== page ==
Intro: This is a great product for anyone who wants to run a Stalker game based off the original novel (Roadside Picnic) and movie (Stalker, 1979). If you want something that mimics the computer games (the S.T.A.L.K.E.R. game series), this is not for you.
Content: It's almost entirely setting and GM information, with only a very small portion devoted to rules - and if you don't like the rules (a unique diceless system that relies heavily on freeform storytelling and the GM's interpretation), it's very little work to strip them out and insert your favourite system. The book is split into two parts - a "Player's Book" and a "Game Master's Book", which contains information for each of those. In addition to the general setting of the world, two of the world's Zones and their Borderlands are detailed, along with plenty of information to generate anomalies and artifacts if the GM's imagination is stuck. Interior art is mostly B&W and fairly basic, but has a kind of 'noir/crime' feel to it that I liked. As an English translation of a Finnish work, any language errors are almost unnoticable. The download includes the rulebook, plus a separate character sheet .pdf.
Criticism: I am a tiny bit disappointed that it didn't come with more original 'pre-generated' anomalies, artifacts, inorganisms and mutants (most of the ones detailed are present in the book or movie), but it does encourage a GM to make them ahead of time and memorable. I would also have liked an example "rookie mission", a detailed scenario of a particular raid into a Zone that starting characters could be expected to complete. The system does not include much on character advancement, more or less being "when he is taught or practices a new ability for a while, add it to his sheet". The main improvement I could suggest is to offer separately or include with the download package the "Player's Book" as a separate .pdf file, so that it can be shown to players without also having all the Game Master's Book info as well. I am a little confused as to the purpose of Ability scores in the system, which don't seem to mean anything except as hit points.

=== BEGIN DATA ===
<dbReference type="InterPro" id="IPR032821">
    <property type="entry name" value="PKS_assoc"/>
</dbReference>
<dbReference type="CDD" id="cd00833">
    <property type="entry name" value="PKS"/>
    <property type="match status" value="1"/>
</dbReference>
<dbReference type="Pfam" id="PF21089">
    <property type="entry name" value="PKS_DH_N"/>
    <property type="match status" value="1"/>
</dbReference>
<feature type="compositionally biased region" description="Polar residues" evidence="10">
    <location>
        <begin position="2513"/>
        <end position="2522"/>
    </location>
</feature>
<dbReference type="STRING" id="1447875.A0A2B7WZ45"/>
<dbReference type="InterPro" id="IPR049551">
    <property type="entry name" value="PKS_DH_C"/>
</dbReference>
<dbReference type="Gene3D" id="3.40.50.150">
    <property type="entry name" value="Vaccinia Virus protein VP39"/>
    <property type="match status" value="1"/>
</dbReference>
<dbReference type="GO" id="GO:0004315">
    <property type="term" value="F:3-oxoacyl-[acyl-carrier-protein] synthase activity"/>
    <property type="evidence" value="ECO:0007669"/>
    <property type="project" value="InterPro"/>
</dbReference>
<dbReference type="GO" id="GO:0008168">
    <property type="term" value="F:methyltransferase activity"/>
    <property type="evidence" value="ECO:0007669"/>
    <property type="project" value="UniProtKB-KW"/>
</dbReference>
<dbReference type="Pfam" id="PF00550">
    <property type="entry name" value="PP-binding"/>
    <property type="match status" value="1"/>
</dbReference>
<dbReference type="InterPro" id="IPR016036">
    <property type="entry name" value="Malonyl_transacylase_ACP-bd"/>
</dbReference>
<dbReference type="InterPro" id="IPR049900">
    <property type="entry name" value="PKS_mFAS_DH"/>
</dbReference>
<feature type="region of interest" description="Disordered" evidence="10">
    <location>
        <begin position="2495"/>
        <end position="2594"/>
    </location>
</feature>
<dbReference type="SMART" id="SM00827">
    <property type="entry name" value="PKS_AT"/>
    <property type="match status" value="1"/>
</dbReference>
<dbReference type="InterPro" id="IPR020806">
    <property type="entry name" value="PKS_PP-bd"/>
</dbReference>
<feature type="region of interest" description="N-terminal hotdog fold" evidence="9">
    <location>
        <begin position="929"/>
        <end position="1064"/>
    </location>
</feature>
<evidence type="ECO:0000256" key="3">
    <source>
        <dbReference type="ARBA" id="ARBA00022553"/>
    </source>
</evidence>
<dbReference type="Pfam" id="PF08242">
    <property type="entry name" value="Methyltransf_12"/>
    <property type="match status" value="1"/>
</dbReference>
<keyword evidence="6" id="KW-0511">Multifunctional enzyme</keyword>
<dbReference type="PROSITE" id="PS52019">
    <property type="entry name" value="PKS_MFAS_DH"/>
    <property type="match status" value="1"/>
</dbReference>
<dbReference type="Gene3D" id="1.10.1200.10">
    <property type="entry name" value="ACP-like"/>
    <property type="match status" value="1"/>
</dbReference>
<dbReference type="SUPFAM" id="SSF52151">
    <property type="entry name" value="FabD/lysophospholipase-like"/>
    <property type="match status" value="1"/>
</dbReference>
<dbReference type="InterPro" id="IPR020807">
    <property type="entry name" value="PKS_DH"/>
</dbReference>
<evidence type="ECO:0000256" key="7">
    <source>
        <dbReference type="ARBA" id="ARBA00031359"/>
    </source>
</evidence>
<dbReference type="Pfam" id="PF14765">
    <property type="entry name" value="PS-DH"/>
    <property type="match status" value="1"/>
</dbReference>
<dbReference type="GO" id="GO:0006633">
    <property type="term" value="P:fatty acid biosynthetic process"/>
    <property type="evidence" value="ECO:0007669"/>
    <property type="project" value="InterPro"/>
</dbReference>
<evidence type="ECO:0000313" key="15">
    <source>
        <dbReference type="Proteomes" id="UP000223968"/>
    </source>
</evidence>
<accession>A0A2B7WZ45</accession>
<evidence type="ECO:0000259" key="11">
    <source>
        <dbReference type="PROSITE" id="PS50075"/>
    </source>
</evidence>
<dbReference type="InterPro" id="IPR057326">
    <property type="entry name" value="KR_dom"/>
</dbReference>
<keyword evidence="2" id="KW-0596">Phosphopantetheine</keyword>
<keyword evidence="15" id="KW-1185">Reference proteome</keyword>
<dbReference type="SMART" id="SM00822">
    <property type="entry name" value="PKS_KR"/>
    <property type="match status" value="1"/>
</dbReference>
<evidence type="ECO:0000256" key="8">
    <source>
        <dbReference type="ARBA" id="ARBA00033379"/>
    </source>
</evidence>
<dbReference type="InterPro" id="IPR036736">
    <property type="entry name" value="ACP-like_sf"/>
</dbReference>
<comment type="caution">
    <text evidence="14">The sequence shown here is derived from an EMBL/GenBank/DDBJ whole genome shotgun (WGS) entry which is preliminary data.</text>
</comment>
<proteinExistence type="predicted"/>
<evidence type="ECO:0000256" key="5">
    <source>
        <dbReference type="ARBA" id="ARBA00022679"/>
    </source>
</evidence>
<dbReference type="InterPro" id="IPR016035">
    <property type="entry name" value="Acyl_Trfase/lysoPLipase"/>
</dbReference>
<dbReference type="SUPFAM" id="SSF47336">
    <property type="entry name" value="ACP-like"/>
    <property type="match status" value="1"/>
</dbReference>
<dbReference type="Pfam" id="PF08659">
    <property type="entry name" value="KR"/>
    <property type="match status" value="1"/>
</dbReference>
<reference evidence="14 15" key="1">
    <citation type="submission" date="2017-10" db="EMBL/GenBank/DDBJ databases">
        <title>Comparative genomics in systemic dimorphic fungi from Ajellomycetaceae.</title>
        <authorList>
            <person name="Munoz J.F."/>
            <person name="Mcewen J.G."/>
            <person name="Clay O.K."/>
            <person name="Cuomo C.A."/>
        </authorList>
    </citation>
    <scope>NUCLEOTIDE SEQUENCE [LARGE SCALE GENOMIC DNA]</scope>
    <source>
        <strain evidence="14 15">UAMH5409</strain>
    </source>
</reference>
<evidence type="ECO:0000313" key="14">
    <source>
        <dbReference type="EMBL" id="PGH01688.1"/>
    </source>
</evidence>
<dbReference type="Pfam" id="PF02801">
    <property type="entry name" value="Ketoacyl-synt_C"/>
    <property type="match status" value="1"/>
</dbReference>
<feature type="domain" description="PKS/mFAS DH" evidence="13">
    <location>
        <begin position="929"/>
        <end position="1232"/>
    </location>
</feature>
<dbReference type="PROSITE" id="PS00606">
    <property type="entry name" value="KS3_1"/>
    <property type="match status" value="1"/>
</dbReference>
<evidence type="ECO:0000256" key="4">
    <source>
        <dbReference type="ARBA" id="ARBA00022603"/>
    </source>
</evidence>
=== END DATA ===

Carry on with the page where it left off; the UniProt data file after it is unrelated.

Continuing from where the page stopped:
Verdict: A great sourcebook for anyone wanting to run a mostly-freeform game in a Roadside Picnic/Stalker-inspired setting. First and foremost a setting guide, where a little bit of work could make this compatible with virtually any rule set. It has a ton of background info, and most of my critisisms boil down to wanting more detail. The rule system seems a little clunky for what is essentially a freeform system, but it's easy to gut it and stick new rules in.